Case Study

Ely Southern Bypass


Main Contractor: VolkerFitzpatrick

Sub-Contractor: Sword Construction UK Ltd

Architect: Knight Architects

Market Sector: Bespoke Formwork Solutions

Product: Bespoke Formwork

 

The Ely southern bypass is a new road connecting the A142 at Angel Drove to the Stuntney Causeway. It is hoped that the bypass will help to ease congestion in and around Ely by providing a new link to the south of the city. The 1.7km long single carriage way road includes a 300m long viaduct crossing the Great Ouse River, for which Cordek were called upon to supply a bespoke formwork solution for the construction of the complex geometrical details of the supporting piers.

Project Scope

The design of the 300m long viaduct deck included three bidirectionally, tapered supporting piers. Skewed in plan, these three 16 metres long, ‘V-shape’ piers, varied in height across the water and supported the viaduct deck whilst also providing an aesthetical feature to the reinforced concrete structure.

The specialist civil engineering sub-contractor, Sword Construction UK Ltd, approached the Cordek Project Design Team to assist them in designing a formwork solution to form the radius chamfers spanning four metres in length, along with shadow gaps used to break up the edge of the concrete and add an interesting visual element to the twin trapezoidal box girders.

The Solution

The lead designers for the project had decided upon reinforced concrete to construct the piers, due to its flexibility in form and shape, combined with the ability to achieve a F3/F4 finish. The double curving, complex geometry of the chamfers and shadow gaps meant that it would have been difficult to utilise a traditional formwork material or system and therefore a bespoke solution was required. A pair of formers was proposed to construct each of the piers and where possible the formwork was manufactured from profiled Filcor 70 Expanded Polystyrene (EPS) with an ABS skin, to produce the required surface finish. Due to the overall length of the double curving aspect of the radius chamfers necessary to create the ‘V-shape’ design feature, in certain locations there was the additional requirement for a flexible rubber profile to be used in conjunction with the main formwork system.

Each former comprised a total of eight individual units, enabling manual handling on site. Consideration also had to be made to where the joint lines were positioned within the formwork solution and how they would impact on the concrete finish achieved.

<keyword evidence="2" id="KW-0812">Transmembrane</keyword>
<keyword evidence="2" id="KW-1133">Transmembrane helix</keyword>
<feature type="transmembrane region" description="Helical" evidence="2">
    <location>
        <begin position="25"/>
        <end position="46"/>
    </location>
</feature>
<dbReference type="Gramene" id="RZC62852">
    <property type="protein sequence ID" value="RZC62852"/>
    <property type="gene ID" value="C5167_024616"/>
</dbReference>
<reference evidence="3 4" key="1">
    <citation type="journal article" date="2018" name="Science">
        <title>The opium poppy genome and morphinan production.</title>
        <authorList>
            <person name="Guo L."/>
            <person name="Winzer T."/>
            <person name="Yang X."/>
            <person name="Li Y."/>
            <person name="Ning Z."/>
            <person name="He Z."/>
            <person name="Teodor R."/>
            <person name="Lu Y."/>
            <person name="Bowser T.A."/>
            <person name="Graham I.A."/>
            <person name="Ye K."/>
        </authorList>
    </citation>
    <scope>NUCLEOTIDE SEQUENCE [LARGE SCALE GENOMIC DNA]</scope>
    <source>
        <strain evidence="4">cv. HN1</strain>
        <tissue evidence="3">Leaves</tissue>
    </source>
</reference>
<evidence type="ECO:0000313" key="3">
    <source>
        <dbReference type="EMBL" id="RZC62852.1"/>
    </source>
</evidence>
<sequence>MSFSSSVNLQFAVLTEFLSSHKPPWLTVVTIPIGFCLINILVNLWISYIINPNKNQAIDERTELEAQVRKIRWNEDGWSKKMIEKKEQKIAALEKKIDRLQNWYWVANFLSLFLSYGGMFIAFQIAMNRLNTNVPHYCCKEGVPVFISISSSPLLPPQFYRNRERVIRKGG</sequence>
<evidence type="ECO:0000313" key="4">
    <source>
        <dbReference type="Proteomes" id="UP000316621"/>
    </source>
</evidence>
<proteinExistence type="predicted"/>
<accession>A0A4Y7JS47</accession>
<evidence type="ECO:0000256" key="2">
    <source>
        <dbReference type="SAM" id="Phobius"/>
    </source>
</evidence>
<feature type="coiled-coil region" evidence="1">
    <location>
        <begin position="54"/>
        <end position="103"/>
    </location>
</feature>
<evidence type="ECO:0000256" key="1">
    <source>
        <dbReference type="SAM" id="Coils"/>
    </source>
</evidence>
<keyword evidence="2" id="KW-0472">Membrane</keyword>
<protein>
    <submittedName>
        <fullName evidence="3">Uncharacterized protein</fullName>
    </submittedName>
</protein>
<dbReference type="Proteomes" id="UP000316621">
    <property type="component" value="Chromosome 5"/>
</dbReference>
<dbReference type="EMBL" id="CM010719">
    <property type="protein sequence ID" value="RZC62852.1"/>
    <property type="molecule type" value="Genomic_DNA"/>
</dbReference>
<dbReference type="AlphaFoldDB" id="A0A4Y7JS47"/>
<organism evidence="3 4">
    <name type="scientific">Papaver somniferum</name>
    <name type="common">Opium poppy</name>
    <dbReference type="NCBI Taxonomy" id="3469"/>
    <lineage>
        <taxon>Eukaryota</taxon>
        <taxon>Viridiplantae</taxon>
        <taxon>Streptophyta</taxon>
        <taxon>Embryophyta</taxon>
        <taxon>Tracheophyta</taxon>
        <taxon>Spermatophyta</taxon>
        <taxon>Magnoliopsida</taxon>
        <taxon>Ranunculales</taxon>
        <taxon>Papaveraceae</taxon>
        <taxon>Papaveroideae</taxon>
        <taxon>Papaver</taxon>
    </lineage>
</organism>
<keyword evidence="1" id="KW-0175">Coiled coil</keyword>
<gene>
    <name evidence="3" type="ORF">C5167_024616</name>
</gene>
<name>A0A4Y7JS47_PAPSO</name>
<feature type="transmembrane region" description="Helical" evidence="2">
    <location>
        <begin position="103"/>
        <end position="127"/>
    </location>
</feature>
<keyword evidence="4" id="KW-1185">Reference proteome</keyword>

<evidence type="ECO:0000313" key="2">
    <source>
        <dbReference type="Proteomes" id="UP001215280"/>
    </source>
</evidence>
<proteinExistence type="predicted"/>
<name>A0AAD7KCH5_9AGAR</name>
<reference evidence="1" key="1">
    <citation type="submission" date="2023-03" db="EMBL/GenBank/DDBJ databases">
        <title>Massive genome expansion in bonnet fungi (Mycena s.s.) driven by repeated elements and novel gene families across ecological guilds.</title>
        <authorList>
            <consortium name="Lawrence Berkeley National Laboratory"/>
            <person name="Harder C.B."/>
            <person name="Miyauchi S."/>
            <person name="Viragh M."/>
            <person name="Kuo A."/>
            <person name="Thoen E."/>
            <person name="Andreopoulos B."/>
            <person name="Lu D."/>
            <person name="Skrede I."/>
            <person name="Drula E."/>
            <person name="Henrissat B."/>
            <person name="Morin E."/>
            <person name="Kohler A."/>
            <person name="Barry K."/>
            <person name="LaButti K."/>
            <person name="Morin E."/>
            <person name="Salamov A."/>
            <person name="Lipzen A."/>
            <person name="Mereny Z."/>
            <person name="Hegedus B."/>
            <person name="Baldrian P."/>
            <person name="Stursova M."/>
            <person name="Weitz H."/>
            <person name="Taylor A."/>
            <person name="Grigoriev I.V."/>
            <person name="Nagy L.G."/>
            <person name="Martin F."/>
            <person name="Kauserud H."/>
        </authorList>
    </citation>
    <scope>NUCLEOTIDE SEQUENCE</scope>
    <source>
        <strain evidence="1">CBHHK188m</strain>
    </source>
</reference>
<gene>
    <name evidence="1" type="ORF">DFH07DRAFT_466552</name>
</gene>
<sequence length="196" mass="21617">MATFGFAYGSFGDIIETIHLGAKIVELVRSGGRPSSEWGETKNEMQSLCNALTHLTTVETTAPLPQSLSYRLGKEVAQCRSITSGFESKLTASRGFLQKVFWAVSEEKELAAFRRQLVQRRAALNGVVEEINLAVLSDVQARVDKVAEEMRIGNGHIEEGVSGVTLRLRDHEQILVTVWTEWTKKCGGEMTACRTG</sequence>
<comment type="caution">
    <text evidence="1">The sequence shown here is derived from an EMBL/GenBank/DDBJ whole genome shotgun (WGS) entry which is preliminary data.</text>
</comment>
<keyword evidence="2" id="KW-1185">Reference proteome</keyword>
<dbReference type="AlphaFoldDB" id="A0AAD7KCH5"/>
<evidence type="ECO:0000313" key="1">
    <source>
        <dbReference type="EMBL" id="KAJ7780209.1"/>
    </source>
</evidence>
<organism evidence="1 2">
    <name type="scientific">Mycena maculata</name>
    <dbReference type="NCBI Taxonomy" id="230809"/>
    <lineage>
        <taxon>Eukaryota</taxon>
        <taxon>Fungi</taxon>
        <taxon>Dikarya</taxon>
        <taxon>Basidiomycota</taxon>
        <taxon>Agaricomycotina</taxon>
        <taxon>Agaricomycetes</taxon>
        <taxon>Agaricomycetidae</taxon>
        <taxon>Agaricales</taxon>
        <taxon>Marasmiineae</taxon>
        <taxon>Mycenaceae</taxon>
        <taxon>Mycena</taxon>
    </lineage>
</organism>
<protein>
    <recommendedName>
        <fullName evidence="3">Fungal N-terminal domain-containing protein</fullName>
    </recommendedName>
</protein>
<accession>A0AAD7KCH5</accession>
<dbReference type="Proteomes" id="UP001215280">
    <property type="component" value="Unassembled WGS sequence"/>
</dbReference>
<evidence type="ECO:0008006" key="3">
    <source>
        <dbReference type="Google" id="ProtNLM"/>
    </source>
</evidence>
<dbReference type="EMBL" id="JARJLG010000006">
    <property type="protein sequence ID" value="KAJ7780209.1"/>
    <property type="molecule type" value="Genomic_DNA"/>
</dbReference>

The Process

Following receipt of 2D CAD information, the Cordek Project Design Team created a 3D model of the ‘V-shaped’ piers which was used to design the formwork solution. Use of digital modelling also aided the contractor to view and understand the proposal including the assembly, positioning, pouring and striking sequences.

The Filcor 70 EPS formwork solution was profiled using a 5-axis CNC router, producing a representation of the CAD design to within a millimetre. Due to the size of some of the units (2-3m in length), blocks of Filcor 70 EPS were bonded together, before being routed to the required profile and the ABS skin applied to the surface. For the manufacture of the rubber profiles, triangular shaped moulds were created out of model board prior to pouring the castable rubber compound. Once they had cured, the flexible pyramid shaped profiles were demoulded and positioned on the routed Filcor 70 EPS units to form the edge detail of the ‘V’ shape piers.

On site the formwork solution was positioned and tied in to the steel reinforcement prior to placement of concrete. The concrete was poured in two stages due to the height and weight of the overall structure. The first pour was carried out before being allowed to cure, following which the formwork was struck. Additional reinforcement was tied into the exposed rebar from the first pour, with the repositioning of the formwork prior to the final concrete pour being carried out.

Summary

Cordek helped to design and deliver a bespoke formwork solution which aided the construction of the ‘V-shape’ piers which provide a unique aesthetic feature to the project. The bypass was officially opened on the 31st October 2018, much to the delight of the local residents and commuters, for which it has been a long awaited improvement to the surrounding highway network.

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